Volunteer Spotlight: Maria Harwood, Chesapeake Conservation Corps
Published January 03, 2011
Maria Harwood is the newest addition to the Aquarium Conservation Team (ACT!). She will be volunteering with us for a year as a part of the inaugural class of the Chesapeake Conservation Corps. The Corps was founded by the Chesapeake Bay Trust as a program to promote the health of the Chesapeake Bay through environmental education, community engagement in conservation activities, and energy efficiency campaigns. The 16 Corps volunteers are working with various environmentally focused host organizations throughout the state of Maryland. During the year, volunteers will undergo a series of trainings on leadership, energy conservation, environmental education, and watershed restoration aimed at developing skill sets that will help them in their future careers. Maria is from northern Virginia, but sought out new experiences for her college years. She attended Pitzer College in southern California and graduated with a B.A. this past May with a double-major in environmental studies and human biology. While she enjoyed learning about the different environmental issues that the West faces, she always knew she wanted to return to this area and work on the Bay. One of her favorite memories from college was replacing a grass lawn with native, drought-tolerant plants. She got to operate a Bobcat when they removed the grass! Maria wanted to join the Chesapeake Conservation Corps because she saw it as a perfect introduction to the world of conservation on the Chesapeake and she feels extremely lucky to have been placed with the National Aquarium’s Conservation Team. The most exciting part of the upcoming year for Maria is the opportunity for hands-on experience at the Aquarium’s conservation events. She can’t wait to get out there and plant and hopes to see you there too!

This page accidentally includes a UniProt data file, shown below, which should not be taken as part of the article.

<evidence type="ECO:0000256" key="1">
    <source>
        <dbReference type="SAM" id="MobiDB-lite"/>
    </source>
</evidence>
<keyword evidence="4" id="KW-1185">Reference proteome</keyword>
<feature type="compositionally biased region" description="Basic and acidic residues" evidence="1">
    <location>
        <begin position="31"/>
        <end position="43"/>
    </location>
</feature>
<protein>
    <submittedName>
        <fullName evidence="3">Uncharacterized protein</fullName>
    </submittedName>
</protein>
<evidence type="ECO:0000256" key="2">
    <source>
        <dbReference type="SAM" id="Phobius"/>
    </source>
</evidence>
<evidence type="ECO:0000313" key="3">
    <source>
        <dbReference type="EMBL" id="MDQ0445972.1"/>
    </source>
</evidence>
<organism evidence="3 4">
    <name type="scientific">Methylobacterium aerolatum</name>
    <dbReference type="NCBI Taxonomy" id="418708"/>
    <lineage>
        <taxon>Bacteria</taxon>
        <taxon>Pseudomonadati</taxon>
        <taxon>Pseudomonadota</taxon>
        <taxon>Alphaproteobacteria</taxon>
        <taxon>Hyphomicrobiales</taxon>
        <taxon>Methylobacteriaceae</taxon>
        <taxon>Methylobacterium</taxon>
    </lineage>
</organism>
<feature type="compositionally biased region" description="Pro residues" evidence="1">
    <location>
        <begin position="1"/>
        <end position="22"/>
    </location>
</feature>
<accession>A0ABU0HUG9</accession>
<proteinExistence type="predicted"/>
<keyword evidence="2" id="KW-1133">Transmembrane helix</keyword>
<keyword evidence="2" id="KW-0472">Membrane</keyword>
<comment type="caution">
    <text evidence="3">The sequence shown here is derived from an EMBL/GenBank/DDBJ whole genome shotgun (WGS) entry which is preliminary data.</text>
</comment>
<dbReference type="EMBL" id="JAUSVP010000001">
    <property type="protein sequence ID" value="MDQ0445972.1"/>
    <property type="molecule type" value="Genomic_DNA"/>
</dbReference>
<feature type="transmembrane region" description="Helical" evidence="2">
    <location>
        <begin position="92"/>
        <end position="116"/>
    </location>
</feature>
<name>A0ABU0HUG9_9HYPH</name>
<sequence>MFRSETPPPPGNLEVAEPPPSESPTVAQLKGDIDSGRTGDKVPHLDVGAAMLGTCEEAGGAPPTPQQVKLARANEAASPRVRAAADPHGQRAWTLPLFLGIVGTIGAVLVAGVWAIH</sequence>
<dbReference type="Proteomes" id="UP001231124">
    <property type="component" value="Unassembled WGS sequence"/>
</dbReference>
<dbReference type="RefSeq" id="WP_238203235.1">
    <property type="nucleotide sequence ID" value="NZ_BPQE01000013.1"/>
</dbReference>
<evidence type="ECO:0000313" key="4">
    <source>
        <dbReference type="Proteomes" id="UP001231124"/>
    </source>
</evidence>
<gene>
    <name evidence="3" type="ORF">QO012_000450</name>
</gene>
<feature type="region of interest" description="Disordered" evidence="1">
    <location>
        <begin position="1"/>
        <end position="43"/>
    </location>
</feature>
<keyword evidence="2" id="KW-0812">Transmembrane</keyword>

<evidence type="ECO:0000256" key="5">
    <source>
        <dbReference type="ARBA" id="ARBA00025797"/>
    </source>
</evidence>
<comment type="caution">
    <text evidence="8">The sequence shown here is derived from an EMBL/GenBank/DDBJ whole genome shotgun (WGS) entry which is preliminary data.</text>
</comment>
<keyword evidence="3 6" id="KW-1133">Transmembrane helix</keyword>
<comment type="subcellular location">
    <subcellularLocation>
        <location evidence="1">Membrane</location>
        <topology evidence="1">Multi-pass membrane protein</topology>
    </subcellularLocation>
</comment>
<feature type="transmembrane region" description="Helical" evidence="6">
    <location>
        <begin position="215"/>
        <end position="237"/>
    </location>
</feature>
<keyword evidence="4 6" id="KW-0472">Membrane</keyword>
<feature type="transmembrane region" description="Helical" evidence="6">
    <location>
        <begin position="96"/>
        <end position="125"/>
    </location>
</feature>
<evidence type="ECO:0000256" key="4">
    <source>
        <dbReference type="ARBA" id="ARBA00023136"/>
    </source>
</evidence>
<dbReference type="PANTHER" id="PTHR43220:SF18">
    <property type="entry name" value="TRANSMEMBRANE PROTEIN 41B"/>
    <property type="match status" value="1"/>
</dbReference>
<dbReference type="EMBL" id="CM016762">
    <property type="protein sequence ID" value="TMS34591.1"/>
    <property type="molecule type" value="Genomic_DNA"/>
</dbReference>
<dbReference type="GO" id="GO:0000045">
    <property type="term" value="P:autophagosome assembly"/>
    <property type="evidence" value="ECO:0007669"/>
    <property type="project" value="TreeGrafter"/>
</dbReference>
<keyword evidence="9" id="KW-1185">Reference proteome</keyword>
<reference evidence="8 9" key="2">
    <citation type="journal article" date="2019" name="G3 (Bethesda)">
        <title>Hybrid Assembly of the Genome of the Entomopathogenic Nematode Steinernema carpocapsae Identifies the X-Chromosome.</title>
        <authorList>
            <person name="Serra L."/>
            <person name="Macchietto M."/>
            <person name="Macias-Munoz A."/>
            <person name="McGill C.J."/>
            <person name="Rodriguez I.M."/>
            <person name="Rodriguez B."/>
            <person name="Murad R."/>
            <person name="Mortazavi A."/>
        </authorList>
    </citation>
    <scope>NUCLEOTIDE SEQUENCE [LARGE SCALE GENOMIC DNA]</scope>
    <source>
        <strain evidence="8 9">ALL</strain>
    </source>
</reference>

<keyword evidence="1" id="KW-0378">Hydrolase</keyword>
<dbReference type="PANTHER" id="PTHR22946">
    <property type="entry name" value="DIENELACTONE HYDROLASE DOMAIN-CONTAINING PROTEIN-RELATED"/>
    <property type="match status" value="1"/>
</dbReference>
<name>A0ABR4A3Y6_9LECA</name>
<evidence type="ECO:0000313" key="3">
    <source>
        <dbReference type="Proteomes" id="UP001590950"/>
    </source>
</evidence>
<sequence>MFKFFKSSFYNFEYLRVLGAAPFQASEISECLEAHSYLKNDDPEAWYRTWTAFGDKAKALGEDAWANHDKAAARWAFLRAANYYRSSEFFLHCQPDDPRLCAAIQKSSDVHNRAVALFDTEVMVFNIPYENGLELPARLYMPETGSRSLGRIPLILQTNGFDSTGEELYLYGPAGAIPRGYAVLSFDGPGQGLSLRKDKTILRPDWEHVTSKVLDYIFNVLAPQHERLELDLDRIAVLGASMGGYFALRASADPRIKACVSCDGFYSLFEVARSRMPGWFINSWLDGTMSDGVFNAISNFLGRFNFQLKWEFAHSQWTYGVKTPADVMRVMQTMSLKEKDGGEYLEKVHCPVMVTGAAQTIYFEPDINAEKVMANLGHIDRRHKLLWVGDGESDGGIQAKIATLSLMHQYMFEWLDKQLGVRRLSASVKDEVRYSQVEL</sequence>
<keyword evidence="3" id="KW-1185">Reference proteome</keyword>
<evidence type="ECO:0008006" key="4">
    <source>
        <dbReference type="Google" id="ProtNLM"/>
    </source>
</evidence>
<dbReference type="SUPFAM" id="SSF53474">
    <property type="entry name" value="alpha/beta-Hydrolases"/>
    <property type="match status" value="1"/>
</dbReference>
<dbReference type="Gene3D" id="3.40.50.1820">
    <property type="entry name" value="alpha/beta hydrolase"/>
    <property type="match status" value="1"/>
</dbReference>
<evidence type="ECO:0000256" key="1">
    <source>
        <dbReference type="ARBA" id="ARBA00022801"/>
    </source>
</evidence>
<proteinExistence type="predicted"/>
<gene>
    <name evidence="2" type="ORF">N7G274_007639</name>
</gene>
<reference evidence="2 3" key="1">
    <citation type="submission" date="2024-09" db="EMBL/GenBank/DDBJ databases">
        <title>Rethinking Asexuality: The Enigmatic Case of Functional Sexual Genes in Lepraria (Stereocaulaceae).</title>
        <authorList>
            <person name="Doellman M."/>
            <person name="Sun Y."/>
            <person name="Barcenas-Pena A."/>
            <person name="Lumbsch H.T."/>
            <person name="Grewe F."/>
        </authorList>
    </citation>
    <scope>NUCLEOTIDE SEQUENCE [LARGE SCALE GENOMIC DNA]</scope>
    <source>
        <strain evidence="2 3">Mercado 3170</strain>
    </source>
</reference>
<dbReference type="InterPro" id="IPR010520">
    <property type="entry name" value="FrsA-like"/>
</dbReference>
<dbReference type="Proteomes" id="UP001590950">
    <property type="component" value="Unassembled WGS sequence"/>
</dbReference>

Deep inside the Institute of Marine and Environmental Technology (IMET) building, the National Aquarium runs a little-known lab. Here we carry out the propagation of jellies, many of which later end up on exhibit in Jellies Invasion. Read on for a peek into the process!
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Picture this: You’ve just spent a wonderful, late summer week on Cape Cod, swimming in the ocean and enjoying the sunshine with friends and family. As fall sets in, you know it’s time to head home. You get on the highway, but something strange happens … despite driving for hours, you end up back where you started. You feel sluggish, confused and exhausted. If you were a turtle, you just might be cold-stunned.
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